Newspaper article The Canadian Press

Judge Refuses to Let Ottawa off the Hook for Documents in Chinese Miners Case

Newspaper article The Canadian Press

Judge Refuses to Let Ottawa off the Hook for Documents in Chinese Miners Case

Article excerpt

Court still wants docs for Chinese miner case


VANCOUVER - A Federal Court judge has ordered Ottawa to reconsider whether it can do anything more to convince a mining company to turn over material related to its plan to bring roughly 200 Chinese miners to British Columbia.

The ruling is part of the proceedings around a legal challenge related to those temporary foreign worker permits, a case that remains bogged down in a fight over documents.

Two unions are challenging the government's decision to allow HD Mining to bring Chinese miners to its proposed Murray River project near Tumbler Ridge, B.C., rather than hiring Canadian workers.

Last month, a judge ordered Human Resources and Skills Development Canada to turn over any documents it had related to HD Mining's applications for foreign worker permits, as well as any material within HD Mining's possession that had not yet been handed over to the government.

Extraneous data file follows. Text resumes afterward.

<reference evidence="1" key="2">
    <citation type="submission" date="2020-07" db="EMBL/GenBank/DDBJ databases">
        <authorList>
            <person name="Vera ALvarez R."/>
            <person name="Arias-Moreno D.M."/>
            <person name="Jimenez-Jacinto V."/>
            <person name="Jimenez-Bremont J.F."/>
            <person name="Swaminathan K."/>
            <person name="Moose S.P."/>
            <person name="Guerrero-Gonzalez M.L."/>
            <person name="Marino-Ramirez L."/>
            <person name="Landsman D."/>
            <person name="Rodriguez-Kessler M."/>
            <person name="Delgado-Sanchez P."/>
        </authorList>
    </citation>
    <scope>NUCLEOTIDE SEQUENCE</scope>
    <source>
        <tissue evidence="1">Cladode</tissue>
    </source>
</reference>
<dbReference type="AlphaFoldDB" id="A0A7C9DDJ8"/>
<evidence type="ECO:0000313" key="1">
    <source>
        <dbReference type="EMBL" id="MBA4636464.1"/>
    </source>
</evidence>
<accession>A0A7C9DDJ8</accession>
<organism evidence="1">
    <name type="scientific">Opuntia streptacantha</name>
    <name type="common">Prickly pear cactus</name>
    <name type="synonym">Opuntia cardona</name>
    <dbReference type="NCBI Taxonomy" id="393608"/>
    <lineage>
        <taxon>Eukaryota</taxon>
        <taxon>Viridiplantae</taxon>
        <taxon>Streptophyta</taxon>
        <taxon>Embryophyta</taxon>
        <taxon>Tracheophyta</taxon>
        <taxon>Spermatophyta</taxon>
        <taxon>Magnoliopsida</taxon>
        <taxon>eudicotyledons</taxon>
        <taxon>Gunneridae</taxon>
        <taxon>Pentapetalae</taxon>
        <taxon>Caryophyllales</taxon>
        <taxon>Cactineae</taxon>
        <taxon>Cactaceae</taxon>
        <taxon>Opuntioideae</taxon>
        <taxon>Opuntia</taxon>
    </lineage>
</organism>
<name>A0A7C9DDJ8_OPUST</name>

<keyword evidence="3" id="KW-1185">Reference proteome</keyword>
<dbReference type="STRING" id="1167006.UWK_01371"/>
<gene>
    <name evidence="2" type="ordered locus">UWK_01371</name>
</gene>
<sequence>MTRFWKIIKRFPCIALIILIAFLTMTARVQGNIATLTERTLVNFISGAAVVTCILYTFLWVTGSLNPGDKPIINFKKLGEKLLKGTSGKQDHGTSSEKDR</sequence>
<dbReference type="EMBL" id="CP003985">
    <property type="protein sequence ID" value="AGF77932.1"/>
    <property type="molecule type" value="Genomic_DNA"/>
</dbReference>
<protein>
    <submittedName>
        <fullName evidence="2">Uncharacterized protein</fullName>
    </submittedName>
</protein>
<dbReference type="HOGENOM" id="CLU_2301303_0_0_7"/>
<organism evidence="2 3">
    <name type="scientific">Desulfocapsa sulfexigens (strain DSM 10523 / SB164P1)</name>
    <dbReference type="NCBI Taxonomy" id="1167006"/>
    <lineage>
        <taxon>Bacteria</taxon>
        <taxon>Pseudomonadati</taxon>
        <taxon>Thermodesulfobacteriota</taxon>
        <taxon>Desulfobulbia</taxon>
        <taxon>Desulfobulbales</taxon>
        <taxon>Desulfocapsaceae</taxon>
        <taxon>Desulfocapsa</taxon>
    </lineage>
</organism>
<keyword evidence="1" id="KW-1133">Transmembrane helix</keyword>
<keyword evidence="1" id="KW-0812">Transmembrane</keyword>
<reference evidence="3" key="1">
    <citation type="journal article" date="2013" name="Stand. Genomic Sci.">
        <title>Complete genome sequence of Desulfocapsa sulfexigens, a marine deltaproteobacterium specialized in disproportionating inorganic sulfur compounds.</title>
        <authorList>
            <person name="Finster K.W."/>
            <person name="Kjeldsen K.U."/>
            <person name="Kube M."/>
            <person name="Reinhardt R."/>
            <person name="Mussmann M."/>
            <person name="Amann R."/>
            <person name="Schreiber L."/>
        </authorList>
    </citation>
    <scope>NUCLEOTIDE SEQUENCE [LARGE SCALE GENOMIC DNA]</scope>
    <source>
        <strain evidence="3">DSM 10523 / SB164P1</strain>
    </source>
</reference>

Federal lawyers told court they had asked HD Mining three times for those documents, including resumes from Canadian workers that HD Mining said were not qualified for jobs at the proposed mine. The company refused.

Ottawa claimed it had no way to compel HD Mining to produce documents that weren't already in the government's possession and asked that the production order be changed to reflect that reality.

Judge Michael Manson ruled that the order still stands.

Manson didn't outline just what the federal government should do to comply, instead leaving that with Human Resources Minister Diane Finley. He noted that the government's previous requests to HD Mining were made without any consequences if the company refused.

"It is not my decision on case management to now determine if the minister has sufficiently exercised that control, but the judge hearing the applicants' application for leave for judicial review may draw an adverse inference against the minister if the judge is not satisfied that the minister has complied," Manson wrote in his decision, issued Tuesday.

"The minister, in her discretion, shall further consider the scope and nature of her compliance with the production order. …

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